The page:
Proton Pump Inhibitor Side Effects May Include Kidney Stones

Published on November 22, 2016 by Sandy Liebhard

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Patients treated with Nexium and other proton pump inhibitors may be more likely to develop kidney stones, according to new research presented this month at the American Society of Nephrology’s annual meeting in Chicago, Illinois.

Proton Pump Inhibitors and Kidney Stones

For the study, Italian researchers analyzed dated on 187,330 individuals without a prior history of kidney stones who were included in the Health Professionals Follow-up Study (HPFS) and Nurses’ Health Study (NHS) I and II. Patients using proton pump inhibitors were followed for 12 years, while those who used H2 blockers like Zantac were followed for 26. Over that time, a total of 3,245 patients experienced kidney stones. After adjusting for age, race and other factors, the study authors determined that proton pump inhibitors were associated with a 12% higher risk of developing a kidney stone, while use of H2 blockers increased risk by 13%.

A further analysis involving a subgroup of subjects also suggested that proton pump inhibitors were associated with lower urinary excretion of calcium, oxalate, citrate, and magnesium, all of which are components of kidney stones.

“Use of PPIs and H2 blockers is associated with a small increase in risk of incident kidney stones,” the study’s lead author said. “Further studies are needed to confirm our findings and to investigate whether the excess risk is related to a particular type of kidney stones such as those made of calcium oxalate.”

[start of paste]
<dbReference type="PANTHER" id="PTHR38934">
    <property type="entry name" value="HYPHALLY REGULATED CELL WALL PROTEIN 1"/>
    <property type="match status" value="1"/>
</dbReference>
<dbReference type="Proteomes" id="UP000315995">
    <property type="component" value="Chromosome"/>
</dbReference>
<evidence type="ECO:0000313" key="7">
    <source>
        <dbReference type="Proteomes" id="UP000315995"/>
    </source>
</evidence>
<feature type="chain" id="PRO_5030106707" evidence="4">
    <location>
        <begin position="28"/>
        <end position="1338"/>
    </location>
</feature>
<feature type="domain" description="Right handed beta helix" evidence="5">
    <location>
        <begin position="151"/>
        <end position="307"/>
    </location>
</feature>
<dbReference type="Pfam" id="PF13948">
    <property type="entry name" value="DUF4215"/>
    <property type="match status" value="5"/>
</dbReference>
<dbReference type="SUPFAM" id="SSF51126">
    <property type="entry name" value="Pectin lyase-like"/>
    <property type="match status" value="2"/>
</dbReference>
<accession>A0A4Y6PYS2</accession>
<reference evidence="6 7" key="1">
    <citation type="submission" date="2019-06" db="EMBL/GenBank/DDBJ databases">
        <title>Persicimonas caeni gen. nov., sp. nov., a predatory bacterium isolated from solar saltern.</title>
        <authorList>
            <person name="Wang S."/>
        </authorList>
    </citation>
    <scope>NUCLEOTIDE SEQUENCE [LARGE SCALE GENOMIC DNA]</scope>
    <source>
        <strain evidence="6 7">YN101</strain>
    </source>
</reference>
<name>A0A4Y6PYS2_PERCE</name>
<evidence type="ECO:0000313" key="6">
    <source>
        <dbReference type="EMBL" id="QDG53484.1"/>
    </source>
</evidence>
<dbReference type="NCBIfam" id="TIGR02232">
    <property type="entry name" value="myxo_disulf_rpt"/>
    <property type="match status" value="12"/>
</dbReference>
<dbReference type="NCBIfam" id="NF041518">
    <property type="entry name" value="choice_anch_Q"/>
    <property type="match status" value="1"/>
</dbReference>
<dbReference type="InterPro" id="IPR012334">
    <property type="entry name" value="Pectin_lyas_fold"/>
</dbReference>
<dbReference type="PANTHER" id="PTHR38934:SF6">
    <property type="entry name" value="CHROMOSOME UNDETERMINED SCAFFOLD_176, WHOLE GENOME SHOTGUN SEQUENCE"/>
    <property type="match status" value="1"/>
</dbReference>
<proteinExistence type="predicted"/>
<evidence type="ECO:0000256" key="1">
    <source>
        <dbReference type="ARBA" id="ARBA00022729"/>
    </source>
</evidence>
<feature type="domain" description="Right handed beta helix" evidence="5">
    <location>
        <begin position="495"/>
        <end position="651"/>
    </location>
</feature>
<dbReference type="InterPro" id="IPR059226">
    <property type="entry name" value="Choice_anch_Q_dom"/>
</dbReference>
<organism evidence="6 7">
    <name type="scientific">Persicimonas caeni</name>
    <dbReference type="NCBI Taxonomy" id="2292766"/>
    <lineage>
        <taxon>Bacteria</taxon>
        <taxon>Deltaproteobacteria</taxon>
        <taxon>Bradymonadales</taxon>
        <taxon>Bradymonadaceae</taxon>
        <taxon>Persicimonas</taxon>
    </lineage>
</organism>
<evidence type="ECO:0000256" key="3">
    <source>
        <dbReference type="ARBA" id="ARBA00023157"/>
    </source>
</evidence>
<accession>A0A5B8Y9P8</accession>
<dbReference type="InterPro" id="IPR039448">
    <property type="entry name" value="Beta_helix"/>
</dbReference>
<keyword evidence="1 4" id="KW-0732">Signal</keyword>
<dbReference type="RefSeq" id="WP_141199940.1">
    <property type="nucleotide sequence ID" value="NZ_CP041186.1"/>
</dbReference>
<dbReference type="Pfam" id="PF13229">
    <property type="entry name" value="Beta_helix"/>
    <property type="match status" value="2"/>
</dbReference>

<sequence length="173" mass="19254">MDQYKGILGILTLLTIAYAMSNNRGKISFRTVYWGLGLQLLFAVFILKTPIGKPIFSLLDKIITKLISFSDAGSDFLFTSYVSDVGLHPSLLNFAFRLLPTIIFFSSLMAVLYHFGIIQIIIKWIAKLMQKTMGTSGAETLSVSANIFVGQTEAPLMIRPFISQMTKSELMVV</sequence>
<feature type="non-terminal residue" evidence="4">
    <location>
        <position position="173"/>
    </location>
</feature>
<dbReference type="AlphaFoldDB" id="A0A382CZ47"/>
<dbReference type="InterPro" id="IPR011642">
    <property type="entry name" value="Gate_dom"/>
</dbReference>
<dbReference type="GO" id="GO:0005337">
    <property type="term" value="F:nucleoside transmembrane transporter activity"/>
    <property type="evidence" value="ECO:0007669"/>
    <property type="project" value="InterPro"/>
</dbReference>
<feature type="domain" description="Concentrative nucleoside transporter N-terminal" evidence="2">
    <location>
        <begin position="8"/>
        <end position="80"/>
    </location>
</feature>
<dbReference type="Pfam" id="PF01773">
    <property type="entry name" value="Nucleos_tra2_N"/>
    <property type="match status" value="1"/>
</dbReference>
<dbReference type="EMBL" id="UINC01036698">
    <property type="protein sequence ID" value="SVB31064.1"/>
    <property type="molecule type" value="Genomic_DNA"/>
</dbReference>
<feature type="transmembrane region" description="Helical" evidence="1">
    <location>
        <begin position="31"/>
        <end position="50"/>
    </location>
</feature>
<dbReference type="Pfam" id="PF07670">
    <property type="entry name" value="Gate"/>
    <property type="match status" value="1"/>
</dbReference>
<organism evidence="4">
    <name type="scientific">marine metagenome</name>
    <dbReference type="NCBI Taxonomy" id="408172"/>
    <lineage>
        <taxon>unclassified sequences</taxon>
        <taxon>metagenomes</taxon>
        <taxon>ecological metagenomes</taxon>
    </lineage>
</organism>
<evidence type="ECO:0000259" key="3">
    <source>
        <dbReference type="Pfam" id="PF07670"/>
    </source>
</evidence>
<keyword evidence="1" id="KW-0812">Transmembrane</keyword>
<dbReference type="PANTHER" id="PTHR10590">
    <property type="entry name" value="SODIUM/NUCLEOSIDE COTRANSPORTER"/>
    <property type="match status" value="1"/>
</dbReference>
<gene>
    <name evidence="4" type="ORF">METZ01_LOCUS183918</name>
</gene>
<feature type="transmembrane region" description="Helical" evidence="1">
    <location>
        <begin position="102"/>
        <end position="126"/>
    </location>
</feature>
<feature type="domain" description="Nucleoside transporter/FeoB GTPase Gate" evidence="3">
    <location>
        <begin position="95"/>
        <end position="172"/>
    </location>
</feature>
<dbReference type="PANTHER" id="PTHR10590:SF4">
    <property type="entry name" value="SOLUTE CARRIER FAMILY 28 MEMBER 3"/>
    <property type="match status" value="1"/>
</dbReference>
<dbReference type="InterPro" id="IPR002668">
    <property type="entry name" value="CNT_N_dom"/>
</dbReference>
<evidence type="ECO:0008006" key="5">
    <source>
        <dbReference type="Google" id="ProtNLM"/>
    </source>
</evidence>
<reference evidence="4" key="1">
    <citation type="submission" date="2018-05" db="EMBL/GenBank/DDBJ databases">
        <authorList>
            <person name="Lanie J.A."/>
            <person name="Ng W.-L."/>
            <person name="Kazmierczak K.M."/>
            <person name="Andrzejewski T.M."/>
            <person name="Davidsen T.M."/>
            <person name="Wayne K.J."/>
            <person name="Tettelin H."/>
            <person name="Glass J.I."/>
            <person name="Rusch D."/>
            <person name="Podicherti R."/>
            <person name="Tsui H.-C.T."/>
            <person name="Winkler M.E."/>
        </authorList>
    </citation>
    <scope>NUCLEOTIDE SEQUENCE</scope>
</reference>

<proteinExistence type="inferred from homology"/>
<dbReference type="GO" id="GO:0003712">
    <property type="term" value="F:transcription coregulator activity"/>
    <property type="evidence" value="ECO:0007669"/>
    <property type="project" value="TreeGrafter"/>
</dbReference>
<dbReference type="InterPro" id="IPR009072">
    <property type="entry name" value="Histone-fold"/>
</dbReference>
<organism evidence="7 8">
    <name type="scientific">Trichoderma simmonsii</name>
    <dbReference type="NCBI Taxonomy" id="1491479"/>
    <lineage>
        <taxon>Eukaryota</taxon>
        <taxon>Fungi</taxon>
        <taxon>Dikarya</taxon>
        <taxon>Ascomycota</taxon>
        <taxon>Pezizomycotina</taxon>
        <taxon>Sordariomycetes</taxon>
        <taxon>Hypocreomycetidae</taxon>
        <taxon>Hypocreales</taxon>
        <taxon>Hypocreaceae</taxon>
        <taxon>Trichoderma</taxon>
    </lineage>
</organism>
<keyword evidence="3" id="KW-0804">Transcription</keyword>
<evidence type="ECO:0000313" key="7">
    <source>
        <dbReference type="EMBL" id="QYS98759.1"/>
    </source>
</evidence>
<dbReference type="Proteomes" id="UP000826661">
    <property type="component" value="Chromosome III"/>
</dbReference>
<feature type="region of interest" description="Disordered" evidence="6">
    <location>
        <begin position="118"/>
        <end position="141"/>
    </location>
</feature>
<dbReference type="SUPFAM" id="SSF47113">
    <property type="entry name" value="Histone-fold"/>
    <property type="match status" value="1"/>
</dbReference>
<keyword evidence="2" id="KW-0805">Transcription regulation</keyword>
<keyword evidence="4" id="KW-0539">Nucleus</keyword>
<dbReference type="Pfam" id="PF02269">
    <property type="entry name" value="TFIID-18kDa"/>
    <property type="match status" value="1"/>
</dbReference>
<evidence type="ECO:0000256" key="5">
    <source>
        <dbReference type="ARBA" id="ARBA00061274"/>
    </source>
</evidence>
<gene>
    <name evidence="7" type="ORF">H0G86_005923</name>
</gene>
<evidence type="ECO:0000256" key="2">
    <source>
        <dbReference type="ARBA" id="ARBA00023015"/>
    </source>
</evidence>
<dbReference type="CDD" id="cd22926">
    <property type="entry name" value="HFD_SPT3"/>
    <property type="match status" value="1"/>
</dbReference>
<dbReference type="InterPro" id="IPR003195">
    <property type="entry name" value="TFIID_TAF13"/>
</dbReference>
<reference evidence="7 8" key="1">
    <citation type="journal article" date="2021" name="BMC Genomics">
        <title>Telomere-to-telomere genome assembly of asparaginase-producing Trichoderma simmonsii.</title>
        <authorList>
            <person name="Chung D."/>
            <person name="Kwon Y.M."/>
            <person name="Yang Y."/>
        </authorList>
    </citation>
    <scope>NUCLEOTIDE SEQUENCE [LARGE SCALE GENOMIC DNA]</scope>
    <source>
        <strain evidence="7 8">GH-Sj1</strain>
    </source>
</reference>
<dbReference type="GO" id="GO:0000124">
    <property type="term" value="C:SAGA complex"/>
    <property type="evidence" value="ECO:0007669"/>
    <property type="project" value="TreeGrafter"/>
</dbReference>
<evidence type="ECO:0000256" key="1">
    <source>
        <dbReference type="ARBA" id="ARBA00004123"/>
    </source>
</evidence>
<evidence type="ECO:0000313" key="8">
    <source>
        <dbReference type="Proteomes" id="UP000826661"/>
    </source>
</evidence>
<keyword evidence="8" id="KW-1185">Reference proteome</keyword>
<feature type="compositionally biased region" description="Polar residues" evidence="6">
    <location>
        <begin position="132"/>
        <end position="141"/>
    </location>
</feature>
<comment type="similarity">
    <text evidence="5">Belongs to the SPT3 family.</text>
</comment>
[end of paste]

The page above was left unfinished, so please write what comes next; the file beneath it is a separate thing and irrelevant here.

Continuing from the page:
Other Kidney Problems Tied to Proton Pump Inhibitors

This is not the first time research has suggested that proton pump inhibitors might be associated with serious kidney complications. For example, a study published in JAMA Internal Medicine  this past January suggested that the medications might increase the risk of chronic kidney disease by as much as 50%. The findings were based on an analysis of medical records from more than 10,000 patients treated in community-based settings, as well as 248,000 people treated in a Pennsylvania hospital system.

In April, additional research published in the Journal of the American Society of Nephrology suggested that long-term users of proton pump inhibitors may be 96% more likely to experience kidney failure and 28% more likely to develop chronic kidney disease compared to those taking H2 blockers. The findings also suggested that the risk increases the longer patients used the medications. In reaching their conclusions, the authors of the analyzed data from Veteran Affair national databases to compare 73,321 proton pump inhibitor uses to a group of 20,270 H2-blocker patients.

Bernstein Liebhard LLP is actively filing proton pump inhibitor lawsuits that involve chronic kidney disease, renal failure and other kidney complications. To discuss a claim with a member of our legal team, please call (888) 994-8177 today.

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